Egypt has been living with the azmit al iskan (housing crisis) for more than 30 years. Inadequate stock, overcrowding and a lack of affordability have become the norm, and while successive administrations have paid lip service to reform and solutions, the housing deficit has continued to grow and the existing housing stock has degraded further. The top end of the real estate market may be thriving, with the title to properties yet to be built changing hands every few months, but in the middle- and low-income segments of the market, there is a chronic mismatch between supply and demand which the government is seeking to solve.
The trends leading up to the 2011 revolution and immediately beyond have not been encouraging. A 2011 report by Jones Lang LaSalle found that Egypt has a housing deficit of 1.5m homes, the largest shortfall in the MENA region, representing over 40% of the total regional shortage, and in 2015, press reports indicate that this deficit has risen to over 3.5m.
At the same time, demand is affected by a lack of affordability (see analysis). In the eight years leading up to 2013, the price of the cheapest social housing units offered by the Ministry of Housing increased at an annual rate of 14%, according to data from the Middle East Institute. In the latter half of that same period, average incomes in the country increased at a minimal rate of 1% per year, while those living below the poverty line increased to 26% of the total population. Consequently, the World Bank estimates that between 12m and 20m Egyptians live in informal housing.
The current government has laid out a number of policies to address the housing crisis, with the hope that this time things will be different. The headline announcement came in 2014, when the government said that Arabtec, a construction firm from the UAE, would build 1m homes across the country over the next decade. However, the project could be downsized as, in September 2015, the local press reported that the first phase of the project to be rolled out over the next five years would constitute the building of 100,000 units. ‘“There is no place for talks about assigning the million-unit project that was announced 18 months ago,”’ Moustafa Madbouly, the Egyptian Minister of Housing, told the press.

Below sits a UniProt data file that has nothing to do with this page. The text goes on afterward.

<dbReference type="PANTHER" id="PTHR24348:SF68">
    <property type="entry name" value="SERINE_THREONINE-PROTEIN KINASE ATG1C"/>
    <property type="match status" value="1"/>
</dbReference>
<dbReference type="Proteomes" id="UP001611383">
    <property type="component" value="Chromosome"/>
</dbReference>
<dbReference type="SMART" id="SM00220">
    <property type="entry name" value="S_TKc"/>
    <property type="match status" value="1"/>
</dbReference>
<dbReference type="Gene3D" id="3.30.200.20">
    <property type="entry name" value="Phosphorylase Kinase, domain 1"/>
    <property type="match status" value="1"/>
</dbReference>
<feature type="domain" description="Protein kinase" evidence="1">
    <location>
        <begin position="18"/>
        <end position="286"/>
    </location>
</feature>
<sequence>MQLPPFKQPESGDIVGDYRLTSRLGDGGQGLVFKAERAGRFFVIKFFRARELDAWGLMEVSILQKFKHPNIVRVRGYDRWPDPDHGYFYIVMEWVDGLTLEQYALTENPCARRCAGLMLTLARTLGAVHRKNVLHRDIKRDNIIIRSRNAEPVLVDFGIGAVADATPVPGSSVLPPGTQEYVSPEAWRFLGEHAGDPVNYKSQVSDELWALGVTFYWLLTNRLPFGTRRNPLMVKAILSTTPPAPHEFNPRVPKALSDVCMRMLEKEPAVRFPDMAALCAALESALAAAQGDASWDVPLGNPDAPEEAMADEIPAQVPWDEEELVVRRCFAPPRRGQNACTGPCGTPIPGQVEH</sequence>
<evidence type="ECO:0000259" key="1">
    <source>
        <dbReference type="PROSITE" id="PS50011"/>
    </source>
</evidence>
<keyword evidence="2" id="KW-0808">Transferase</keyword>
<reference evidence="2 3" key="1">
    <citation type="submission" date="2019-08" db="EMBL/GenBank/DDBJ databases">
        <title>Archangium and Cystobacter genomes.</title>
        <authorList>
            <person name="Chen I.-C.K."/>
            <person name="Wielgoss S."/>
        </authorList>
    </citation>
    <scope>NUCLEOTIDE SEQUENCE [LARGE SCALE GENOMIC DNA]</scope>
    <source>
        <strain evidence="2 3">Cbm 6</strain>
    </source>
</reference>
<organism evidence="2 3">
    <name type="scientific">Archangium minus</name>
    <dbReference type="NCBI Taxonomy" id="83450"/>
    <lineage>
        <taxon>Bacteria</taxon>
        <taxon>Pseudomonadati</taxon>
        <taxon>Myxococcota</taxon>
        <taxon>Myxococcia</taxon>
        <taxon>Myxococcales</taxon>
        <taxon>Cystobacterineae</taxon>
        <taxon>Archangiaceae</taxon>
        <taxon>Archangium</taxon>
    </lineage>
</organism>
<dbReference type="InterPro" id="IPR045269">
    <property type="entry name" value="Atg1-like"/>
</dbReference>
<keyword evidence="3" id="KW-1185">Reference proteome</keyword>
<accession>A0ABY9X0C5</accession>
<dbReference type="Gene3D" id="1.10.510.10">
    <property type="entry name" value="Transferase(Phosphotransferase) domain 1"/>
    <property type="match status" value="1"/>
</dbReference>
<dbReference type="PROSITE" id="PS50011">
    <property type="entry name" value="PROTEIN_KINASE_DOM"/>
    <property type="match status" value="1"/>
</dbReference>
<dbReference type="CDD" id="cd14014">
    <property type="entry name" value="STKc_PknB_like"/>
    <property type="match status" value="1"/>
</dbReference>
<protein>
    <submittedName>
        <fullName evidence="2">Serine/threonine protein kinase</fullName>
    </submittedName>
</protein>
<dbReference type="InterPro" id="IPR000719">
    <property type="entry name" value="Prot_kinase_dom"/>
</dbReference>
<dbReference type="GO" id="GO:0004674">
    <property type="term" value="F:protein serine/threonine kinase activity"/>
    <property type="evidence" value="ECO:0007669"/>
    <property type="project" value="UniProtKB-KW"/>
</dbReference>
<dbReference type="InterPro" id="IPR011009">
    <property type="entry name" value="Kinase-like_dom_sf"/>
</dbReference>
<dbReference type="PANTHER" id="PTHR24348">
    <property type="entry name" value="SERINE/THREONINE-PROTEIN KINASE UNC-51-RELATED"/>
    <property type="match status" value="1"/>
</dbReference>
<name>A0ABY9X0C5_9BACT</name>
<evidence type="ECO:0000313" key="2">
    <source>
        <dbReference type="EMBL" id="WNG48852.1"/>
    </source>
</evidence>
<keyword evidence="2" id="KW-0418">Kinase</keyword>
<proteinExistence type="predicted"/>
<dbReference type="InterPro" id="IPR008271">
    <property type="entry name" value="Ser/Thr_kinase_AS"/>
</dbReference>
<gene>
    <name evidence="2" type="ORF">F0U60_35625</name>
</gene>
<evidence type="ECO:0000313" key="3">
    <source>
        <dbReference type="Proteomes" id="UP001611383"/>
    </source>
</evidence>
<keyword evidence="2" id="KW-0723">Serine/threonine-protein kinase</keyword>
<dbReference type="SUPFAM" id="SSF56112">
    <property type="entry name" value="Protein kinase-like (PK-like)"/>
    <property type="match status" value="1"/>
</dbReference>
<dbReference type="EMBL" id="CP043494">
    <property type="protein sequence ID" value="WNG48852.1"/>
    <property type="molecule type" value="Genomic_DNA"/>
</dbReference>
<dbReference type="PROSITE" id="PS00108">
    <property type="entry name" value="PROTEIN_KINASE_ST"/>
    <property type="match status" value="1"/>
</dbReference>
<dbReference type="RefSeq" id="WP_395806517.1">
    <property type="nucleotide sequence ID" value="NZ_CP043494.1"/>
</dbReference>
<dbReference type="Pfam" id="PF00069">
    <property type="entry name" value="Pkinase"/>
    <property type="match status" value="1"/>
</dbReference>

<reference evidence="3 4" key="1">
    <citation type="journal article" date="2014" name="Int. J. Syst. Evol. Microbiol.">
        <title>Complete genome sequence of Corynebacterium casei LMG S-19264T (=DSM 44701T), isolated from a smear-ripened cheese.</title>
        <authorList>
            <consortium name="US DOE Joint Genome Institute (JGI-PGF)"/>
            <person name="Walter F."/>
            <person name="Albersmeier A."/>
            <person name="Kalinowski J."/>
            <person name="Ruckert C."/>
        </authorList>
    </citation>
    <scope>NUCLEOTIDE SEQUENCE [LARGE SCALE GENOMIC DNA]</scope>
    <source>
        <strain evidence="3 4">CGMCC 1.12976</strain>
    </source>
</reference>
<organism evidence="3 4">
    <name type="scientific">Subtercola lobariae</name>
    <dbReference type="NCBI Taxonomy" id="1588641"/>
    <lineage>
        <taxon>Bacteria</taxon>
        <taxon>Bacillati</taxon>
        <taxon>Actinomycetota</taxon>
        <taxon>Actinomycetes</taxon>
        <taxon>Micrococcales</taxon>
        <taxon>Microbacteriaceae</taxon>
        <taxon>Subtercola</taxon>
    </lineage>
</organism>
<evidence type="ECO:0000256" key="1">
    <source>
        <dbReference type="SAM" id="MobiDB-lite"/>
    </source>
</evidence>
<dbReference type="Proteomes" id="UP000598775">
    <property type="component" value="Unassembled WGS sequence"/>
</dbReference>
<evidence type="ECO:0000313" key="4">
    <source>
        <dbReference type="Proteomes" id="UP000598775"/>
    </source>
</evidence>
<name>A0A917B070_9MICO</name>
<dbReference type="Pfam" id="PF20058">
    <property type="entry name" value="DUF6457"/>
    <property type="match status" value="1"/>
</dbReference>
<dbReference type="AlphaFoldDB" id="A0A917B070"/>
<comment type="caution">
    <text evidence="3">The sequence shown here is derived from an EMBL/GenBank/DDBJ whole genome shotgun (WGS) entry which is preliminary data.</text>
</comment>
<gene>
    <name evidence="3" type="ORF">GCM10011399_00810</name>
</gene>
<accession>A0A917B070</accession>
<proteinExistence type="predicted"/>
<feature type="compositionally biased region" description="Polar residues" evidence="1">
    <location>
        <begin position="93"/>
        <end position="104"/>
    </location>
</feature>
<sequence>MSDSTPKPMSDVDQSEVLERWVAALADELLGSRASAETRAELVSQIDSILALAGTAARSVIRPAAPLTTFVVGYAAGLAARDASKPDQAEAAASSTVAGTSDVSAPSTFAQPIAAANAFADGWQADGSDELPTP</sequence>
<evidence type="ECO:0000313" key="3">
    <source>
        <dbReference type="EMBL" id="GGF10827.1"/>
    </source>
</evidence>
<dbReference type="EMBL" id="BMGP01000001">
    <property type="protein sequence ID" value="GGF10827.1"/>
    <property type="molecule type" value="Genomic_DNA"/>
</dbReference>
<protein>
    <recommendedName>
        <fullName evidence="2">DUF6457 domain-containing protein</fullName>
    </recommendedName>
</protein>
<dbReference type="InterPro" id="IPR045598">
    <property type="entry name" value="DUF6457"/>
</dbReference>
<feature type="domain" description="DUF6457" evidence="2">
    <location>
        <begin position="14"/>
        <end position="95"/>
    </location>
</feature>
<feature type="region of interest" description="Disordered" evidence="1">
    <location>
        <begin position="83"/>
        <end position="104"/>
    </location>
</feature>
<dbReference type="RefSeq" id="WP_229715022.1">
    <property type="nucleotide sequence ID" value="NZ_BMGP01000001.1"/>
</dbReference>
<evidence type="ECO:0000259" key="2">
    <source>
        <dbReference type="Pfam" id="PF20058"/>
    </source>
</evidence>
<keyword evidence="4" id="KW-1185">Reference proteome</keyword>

The government, however, is looking at several new and innovative measures to improve the country’s housing stock. This includes a number of plans to make lower-income customers more accessible to the formal market, through schemes to improve the financing environment (see analysis) and plans to reduce the cost of development for real estate firms (see analysis).
The government is also supported by international donor programmes. In May 2015 the World Bank announced a $500m Egypt Inclusive Housing Finance Programme to support 3.6m residents, 1.6m of whom live below the poverty line. Amongst other ambitions, the programme will support the Social Housing Fund, which disburses financial support to low-income families, and create incentives for private owners to rent out their properties to low-income tenants.